The home, situated in prime Noe Valley is 6 bedrooms, 4.5 baths, 4395 square feet and asking $2,925,000. Last sold in 1999 for $730,000 (asking $679,000….ahhh the good ol’ days), and on the market for a spell in 2003 for $2,095,000 with no record of it selling. The home certainly has a bit of “prestige” attached to it, but what home in San Francisco doesn’t!?

Perhaps the painting in the Kitchen/Dining area is an indication of where the owner sees himself moving:
wifeswaphollywood1

Two million nine hundred twenty five thousand dollars could certainly buy a lot of home elsewhere. Hollywood? Not so sure. Missouri with all the “uneducated, overweight, dumb rednecks”? …uhhhhh yeah.

-4218 25th Street, $2,925,000 [MLS]

Zillow Says My SF Residence Gained $300,000 In Value In Three Months!

You’ve likely seen comments on our site recently from the “Financial Samurai”, and wondered, “Is that spam?” It’s okay. We wondered the same thing, and we’ve dug a little deeper and found him to be legit. We were tipped off to one of his posts that uses Zillow to back up his claim that “Net Worth Is Rubbish. We’re not so concerned with the look into net worth, rather than the fact that ” in a span of 3 months, [his] primary [San Francisco] residence gained a whopping $300,000!” Gotta love those Zillow Zestimates.

Here’s more:

These values mean NOTHING. Zillow or an appraiser can say a property is worth whatever they want, but unless they’re willing to write you a check, don’t bank on it. Yes, I admit I feel a little bit more buoyant now that the stock markets are on fire, and the property market has rebounded a little bit. However, until I have no mortgage on my rental property [both properties of which are in San Francisco], I don’t include this as an asset even though it generates positive cash flow.

Strike your private equity, rental property, furniture, and bunny rabbit from your net worth calculation. Your illiquid assets are only worth as much as someone will pay for them. Even though we are out of the recession (Tim Geithner told me), and are back to the go go days (hard to get restaurant reservations on the fly anymore), don’t trust for a second your assets are worth as much as some appraiser or website says. Write your assets off, and revisit them once you’ve liquidated.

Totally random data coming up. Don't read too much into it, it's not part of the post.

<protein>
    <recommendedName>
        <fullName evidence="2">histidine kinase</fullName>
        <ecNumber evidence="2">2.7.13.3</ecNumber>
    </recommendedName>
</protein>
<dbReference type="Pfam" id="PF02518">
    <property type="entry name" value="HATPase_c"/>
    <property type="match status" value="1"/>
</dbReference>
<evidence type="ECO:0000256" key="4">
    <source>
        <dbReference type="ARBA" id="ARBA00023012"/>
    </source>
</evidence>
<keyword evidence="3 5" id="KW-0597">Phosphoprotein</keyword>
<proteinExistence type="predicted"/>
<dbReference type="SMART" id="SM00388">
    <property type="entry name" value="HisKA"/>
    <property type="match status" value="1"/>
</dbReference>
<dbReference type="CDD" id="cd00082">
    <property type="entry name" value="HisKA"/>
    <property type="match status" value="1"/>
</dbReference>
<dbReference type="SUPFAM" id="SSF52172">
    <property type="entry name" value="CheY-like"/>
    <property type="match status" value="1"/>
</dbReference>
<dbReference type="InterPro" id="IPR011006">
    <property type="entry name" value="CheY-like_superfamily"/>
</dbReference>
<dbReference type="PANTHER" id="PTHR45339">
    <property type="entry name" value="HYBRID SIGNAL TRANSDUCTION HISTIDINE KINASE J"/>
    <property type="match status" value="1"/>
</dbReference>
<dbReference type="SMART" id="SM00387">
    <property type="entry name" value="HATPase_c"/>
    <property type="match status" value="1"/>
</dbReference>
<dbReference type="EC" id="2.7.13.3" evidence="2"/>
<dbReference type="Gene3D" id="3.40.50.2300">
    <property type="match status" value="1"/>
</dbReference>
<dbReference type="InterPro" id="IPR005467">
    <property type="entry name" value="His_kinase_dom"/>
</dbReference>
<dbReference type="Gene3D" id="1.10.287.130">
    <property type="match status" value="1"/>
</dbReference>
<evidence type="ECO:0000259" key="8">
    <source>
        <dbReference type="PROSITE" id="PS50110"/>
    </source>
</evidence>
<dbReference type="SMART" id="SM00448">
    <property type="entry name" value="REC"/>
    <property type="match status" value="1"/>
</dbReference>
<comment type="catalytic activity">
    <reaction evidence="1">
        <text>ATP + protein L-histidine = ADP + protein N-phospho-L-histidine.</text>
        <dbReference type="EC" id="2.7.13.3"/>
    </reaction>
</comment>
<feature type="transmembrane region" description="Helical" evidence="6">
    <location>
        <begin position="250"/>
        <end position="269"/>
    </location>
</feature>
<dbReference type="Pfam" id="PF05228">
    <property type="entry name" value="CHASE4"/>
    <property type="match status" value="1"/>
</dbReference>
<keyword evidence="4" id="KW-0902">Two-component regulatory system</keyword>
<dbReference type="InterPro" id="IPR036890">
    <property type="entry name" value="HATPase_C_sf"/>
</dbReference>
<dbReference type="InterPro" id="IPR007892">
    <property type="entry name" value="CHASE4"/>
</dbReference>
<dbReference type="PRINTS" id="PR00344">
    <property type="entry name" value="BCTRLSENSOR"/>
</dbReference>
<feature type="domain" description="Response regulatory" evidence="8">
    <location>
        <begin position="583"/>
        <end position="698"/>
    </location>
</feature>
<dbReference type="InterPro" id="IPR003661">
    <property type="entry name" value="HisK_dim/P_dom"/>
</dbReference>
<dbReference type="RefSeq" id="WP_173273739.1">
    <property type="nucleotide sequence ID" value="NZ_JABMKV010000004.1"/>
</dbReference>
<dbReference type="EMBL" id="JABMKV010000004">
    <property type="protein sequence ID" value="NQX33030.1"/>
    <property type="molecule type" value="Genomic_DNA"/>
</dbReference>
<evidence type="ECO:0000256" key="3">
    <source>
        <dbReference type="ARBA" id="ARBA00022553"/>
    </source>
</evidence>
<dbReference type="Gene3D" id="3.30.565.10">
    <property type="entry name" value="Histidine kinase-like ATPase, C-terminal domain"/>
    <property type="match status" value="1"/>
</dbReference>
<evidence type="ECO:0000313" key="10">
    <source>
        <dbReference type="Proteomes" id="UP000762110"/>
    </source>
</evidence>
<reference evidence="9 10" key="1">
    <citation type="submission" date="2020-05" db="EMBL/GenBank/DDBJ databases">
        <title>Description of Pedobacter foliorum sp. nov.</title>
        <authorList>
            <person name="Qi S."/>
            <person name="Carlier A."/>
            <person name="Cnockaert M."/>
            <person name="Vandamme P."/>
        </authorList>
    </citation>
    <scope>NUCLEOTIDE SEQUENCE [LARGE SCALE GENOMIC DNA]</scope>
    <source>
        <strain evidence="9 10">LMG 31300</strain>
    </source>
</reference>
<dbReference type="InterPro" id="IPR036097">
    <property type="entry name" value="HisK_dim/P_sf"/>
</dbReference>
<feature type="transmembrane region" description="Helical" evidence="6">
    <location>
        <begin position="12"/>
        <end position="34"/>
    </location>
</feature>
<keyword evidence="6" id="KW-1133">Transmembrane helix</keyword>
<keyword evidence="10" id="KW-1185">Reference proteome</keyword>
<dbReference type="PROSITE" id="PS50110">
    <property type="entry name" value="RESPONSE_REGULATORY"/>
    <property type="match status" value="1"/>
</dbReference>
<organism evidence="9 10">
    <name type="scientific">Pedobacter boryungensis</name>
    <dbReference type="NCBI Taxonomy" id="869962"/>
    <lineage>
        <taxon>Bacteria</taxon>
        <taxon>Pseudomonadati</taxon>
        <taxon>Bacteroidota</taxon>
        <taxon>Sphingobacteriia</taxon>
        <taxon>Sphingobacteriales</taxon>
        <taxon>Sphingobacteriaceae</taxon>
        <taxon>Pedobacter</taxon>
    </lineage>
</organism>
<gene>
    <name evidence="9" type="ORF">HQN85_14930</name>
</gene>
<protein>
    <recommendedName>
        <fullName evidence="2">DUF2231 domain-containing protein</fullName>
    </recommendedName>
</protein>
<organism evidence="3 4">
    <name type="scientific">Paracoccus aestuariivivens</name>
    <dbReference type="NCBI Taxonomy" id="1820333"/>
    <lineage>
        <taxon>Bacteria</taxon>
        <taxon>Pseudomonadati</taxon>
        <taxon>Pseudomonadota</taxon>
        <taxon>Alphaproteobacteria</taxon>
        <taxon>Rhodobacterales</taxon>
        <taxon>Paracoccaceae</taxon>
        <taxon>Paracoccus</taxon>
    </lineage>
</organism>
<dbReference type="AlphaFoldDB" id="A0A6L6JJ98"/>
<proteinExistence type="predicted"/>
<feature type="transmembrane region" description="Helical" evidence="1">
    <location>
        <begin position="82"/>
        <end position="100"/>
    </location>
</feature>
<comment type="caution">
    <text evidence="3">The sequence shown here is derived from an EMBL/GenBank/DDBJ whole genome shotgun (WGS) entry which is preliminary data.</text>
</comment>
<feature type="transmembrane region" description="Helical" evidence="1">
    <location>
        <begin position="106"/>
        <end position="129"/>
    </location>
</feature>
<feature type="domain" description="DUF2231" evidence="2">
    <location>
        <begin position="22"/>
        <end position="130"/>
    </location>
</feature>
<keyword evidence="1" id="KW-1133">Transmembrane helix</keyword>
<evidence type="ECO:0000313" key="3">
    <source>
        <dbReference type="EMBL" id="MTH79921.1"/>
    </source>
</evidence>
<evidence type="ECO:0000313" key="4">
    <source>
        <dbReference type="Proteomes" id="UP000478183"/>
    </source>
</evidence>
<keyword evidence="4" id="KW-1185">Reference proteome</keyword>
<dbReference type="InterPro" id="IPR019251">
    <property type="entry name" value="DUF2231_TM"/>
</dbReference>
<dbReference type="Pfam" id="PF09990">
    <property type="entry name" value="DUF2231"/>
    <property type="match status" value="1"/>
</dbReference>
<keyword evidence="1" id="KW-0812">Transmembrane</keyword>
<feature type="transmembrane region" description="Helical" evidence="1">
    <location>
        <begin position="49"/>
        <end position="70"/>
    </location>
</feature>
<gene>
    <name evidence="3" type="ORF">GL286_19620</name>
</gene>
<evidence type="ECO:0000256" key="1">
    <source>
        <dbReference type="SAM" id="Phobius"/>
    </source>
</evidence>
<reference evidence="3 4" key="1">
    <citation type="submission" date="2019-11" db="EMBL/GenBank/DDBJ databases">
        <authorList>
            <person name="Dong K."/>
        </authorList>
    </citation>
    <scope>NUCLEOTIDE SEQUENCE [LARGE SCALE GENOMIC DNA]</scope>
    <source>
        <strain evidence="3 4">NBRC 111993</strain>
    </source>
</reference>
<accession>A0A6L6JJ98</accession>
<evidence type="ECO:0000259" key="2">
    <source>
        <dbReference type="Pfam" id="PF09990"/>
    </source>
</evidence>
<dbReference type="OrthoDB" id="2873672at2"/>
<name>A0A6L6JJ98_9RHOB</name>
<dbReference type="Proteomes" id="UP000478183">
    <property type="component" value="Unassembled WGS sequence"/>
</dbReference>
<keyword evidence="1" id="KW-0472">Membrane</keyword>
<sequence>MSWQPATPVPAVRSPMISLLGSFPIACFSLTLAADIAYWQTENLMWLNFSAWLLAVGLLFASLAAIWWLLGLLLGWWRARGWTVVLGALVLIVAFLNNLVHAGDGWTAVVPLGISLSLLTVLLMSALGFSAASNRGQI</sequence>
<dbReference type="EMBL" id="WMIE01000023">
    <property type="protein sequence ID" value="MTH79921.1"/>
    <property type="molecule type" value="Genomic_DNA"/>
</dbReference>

Thanks Samurai.

-Financial Samurai [website]

Tasty Views, Cool Beers, And Designer Living, 600 Feet Above Ground At One Rincon Hill

Sometimes you just need a little real estate photo porn to get you through your day. Below are some images from One Rincon Hill (for those wondering, One Rincon Hill is the gigantic tower…some would say phallic symbol… that kisses the west end of the Bay Bridge off/on ramps), which were recently provided to us from the Design Above All Event (something we HIGHLY…no pun intended…recommend you go experience) that is currently taking place on top of the San Francisco skyline (~600 feet up to be more precise).

The views are incredible and the two & three-bedroom condominium homes (ranging in size from 1880-1957 square feet, and price of $3.1 and $3.6 million), which were designed by Carver+Schicketanz, of Carmel; Eugene Anthony and Associates, Ltd., of San Francisco; Labexperiment, also of San Francisco; and Donald Joseph Inc., of Sacramento, are quite nice, to say the least.

To see what the building looked like before, have a look at our photos from the topping off ceremony, but don’t forget to have a look at the photos below.

Living Room Design by Carver+Schicketanz or Carmel, California:
DAA_Carver+Schicketanz_LivingRoom1

Unit 5301 Living Room Design by Labexperiment of San Francisco:
DAA_labexperiment_5301_living1

Unit 5302 Family Room by Eugene Anthony and Associates, Ltd., San Francisco:
DAA_EugeneAnthony_5302_familyrm1

Unit 5304 Living Room by Donald Joseph Inc., Sacramento, California:
DAA_DonaldJoseph_5304_living1

Unit 5904 Living Room by theFrontSteps red tape ducking photog dawg prior to completion of the building (notice the Bay Bridge in the background), and post sucking back a tasty lager:
photodawg

Unit 5904 Views captured by the photog dawg and his cohort that night! (That’s Millennium Tower in the foreground, not yet topped off.)
orh5904view

Beers on the balcony too…the balcony that didn’t have a railing (blurry image suggests shaking in fear of falling 600 feet to our death like idiots!):
orh5904balconyview

And the elevator we took back down…duh! Obviously not that night!

———–
“Design Above All,” inspiration for luxury high-rise living 2009, is open to the public Tuesdays and Thursdays, 11 a.m. – 3 p.m., and Saturdays 11 a.m. – 5 p.m. through Nov. 1, at One Rincon Hill, 425 First St., San Francisco. Tickets are available at the door or online at www.sfdesigncenter.com. Admission is $20 (includes valet parking) and benefits three local charities: PAWS (www.pawssf.org), Food Runners (www.foodrunners.org) and At the Crossroads (www.atthecrossroads.org). Group rates available and must be arranged in advance. For more information, call (415) 490-5820 or visit www.sfdesigncenter.com